The GAO supports the basics of financial management so that government agencies are able to provide financial information that can be reliably used to make money-related and economic decisions. The information the GAO relies on also helps to measure the performance of these agencies, ensuring they are managing their programs well.
GAO auditors conduct yearly audits of the U.S. governments overall financial statements, as well as those of agencies such as the Internal Revenue Service (IRS).
Auditors wishing to work for the GAO are required to hold an undergraduate or graduate degree. This must include 24 semester hours or the equivalent of accounting classwork.
Entry-level financial auditors will be assigned to the GAO’s Professional Development Program within the Financial Management and Assurance Team.
- State Level
At the state level, auditors and accountants are responsible for working with financial records. They examine the records of the agencies within their state; they also accurately prepare financial records.
Accountants in a state government office verify that taxes have been paid correctly and in a timely manner.
Both accountants and auditors review the financial operations of their state and review the operations of state organizations.
Possible job titles a state auditor or accountant might hold include accounting officer, accounting manager, accounting supervisor, business analyst, cost accountant, CPA, general accountant, financial reporting accountant, cost accountant or staff accountant.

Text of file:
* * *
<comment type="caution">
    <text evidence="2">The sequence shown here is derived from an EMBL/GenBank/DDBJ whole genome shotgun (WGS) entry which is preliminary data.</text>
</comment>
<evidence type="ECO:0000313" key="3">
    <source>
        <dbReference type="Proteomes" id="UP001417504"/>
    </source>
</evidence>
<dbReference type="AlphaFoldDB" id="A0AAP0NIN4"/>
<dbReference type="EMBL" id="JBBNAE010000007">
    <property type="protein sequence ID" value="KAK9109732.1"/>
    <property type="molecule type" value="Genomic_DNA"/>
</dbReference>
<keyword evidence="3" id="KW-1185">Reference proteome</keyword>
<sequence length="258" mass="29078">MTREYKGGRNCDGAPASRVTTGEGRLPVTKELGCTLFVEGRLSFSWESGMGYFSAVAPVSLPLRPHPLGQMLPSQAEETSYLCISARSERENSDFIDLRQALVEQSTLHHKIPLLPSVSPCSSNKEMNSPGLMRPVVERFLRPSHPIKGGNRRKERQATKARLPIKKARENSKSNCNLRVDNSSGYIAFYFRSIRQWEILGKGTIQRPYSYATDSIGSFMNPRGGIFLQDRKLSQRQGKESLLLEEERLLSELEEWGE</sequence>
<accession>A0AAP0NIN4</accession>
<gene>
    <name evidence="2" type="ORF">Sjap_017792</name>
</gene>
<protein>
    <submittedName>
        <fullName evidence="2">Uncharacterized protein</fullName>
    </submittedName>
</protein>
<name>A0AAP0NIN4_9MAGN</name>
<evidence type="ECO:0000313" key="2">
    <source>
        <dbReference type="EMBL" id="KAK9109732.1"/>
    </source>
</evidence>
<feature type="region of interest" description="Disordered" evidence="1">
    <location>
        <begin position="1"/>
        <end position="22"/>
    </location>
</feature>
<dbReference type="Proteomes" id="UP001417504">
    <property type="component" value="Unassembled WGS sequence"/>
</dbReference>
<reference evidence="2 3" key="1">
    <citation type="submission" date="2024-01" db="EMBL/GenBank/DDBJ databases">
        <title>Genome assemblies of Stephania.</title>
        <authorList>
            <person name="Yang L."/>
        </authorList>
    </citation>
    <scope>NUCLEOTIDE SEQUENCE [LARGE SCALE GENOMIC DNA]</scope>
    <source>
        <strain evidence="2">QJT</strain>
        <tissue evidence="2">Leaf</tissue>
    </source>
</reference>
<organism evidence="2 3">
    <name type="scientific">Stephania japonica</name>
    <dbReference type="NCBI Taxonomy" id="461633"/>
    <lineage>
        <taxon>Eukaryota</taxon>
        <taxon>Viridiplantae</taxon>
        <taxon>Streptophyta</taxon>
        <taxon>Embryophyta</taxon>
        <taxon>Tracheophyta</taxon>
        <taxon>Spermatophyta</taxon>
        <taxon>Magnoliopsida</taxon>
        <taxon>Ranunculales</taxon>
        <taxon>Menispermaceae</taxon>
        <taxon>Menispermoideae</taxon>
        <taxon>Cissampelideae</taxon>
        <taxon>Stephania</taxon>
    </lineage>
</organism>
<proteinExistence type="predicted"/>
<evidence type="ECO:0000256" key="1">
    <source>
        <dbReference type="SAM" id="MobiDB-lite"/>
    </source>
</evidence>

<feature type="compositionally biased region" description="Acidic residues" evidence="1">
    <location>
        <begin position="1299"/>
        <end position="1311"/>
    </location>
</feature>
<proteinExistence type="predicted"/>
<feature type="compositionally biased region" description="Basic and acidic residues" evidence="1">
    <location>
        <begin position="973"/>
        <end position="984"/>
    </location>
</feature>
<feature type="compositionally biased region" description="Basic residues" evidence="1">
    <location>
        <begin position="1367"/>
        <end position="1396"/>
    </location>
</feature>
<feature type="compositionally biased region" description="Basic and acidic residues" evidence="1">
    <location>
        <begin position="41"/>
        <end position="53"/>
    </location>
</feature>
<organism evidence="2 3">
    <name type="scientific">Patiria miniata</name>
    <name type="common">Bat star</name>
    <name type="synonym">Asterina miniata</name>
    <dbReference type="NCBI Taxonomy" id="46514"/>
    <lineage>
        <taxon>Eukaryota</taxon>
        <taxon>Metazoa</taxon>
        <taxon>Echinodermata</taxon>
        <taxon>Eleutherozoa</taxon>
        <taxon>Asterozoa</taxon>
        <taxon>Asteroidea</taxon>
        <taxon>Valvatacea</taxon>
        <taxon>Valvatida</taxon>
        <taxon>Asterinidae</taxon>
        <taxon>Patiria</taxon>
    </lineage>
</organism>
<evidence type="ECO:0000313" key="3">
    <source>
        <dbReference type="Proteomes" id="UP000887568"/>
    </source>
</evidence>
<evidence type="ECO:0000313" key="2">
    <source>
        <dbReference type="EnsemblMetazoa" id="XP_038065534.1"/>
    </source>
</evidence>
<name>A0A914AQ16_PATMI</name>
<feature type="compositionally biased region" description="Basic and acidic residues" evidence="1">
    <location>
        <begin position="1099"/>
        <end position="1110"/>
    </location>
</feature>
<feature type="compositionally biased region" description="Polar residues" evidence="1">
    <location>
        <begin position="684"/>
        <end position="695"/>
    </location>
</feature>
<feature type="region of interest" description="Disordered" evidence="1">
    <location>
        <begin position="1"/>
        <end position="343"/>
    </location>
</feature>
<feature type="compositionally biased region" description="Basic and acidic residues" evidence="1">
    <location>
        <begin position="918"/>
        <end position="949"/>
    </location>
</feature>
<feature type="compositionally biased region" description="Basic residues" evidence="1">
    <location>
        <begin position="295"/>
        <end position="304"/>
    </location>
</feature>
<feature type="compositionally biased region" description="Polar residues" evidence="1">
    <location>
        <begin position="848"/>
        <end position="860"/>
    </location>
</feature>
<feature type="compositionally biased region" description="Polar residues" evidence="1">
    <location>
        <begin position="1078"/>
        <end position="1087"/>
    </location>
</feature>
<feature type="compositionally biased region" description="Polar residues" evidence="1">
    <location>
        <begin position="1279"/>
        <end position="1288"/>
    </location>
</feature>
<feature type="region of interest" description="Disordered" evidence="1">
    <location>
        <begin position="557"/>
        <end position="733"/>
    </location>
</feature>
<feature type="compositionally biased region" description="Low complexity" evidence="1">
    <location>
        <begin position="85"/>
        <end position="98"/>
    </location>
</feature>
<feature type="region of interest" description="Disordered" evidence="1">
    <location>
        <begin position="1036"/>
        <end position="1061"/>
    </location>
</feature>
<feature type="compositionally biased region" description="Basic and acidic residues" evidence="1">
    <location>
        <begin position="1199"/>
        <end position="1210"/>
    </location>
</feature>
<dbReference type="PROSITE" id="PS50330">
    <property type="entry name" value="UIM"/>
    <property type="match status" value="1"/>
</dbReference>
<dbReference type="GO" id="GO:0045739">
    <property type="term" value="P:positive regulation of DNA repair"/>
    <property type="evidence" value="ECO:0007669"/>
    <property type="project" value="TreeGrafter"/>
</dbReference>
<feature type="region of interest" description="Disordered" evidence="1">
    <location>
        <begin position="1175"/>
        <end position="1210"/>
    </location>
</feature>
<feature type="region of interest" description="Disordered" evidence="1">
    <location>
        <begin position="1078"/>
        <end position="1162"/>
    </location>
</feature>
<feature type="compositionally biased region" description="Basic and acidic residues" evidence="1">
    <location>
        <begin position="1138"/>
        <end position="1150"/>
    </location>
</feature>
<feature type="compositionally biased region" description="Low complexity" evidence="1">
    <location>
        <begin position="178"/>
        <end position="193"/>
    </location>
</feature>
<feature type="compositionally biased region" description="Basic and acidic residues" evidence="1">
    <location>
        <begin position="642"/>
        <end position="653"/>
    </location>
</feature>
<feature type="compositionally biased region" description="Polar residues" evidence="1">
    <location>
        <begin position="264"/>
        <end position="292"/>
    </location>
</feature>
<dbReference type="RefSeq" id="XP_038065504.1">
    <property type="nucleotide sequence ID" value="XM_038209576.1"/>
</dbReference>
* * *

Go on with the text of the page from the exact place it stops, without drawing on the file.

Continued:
A state-level accountant’s job responsibilities can include computing taxes owed, preparing tax returns and verifying that taxes owed have been paid properly. They may also examine financial statements for accuracy and compliance with state and federal regulations.
State-level accountants must organize and maintain financial records; inspect account books and accounting systems for efficiency and the use of GAAP.
They also assess their agency’s financial operations, making best-practices recommendations to their supervisors and management.
Accountants will also search for ways to reduce the costs of operating their agencies, ensuring they use their revenues in the wisest way and improving profits (for a private agency).
State-level accountants mush hold at minimum, a bachelor’s degree or a degree in a related field. Some accountants may be required to hold an advanced (master’s) degree in accounting or business administration (MBA).
Accountants and auditors mainly work indoors, in an office setting. When they are hired, they will work full-time. State-level accountants and auditors will work in every state agency, such as law enforcement, taxation and revenue, child and family services, public health, motor vehicle divisions and departments of transportation.
An entry-level accountant at the state level should understand GAAP and GASB. They will apply conceptual accounting principles as they prepare or analyze financial data. They will carry out accounting functions (accounts payable/receivable, fixed assets and payroll), though assigned tasks can vary widely.